Acromegaly is a condition resulting from the action of excess growth hormone. We report the first case of acromegaly occurring in an individual as a result of growth hormone replacement therapy.
Features of acromegaly developed in a forty-year old gentleman who was commenced on growth hormone replacement in 1993 following resection of a craniopharyngioma. Prior to commencing therapy, peak growth hormone response to insulin-induced hypoglycaemia was less than 1.0 microgram per litre. He was commenced on 3 I.U. per day of growth hormone. He represented in November 2000 having continued to receive this dose without appropriate follow-up. He had felt no benefit from the growth hormone therapy. Since starting the growth hormone, he reported an increase in shoe size of two sizes. His clinical appearance was consistent with acromegaly with examination revealing coarse facial features with prominent wrinkling of the forehead and large spade-like hands and feet. Insulin-like growth factor-1 levels performed at this time were elevated at 816 micrograms per litre (normal range 85 - 440)and his growth hormone therapy was discontinued. His insulin-like growth factor-1 levels have since returned to normal.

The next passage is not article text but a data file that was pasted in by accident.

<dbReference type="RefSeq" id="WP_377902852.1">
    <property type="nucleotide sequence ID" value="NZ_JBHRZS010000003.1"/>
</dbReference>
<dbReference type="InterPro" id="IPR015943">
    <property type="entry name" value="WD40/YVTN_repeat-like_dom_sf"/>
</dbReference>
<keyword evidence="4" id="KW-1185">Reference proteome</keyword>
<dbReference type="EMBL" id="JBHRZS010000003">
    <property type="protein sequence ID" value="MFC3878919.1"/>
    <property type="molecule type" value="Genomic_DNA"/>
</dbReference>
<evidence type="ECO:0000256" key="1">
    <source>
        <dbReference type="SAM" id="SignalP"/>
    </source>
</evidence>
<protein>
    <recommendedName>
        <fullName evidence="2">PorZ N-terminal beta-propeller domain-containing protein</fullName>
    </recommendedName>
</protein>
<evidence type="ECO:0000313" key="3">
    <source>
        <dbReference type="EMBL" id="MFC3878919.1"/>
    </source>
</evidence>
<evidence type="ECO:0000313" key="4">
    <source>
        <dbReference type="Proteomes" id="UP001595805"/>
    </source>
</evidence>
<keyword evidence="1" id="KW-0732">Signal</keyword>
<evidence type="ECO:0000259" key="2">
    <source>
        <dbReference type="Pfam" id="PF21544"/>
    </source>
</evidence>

Several causes of acromegaly have been described but none give insight into an actual dose of growth hormone or timeframe of exposure required for the clinical features to develop. Growth hormone replacement therapy is being widely advocated for most growth hormone deficient adults with the aim of maintaining insulin-like growth factor-1 levels a the upper end of normal for an indefinite period of time. This case highlights the importance of active surveillance as the indications for growth hormone therapy in adults become wider.
08 - 11 Apr 2002
British Endocrine Societies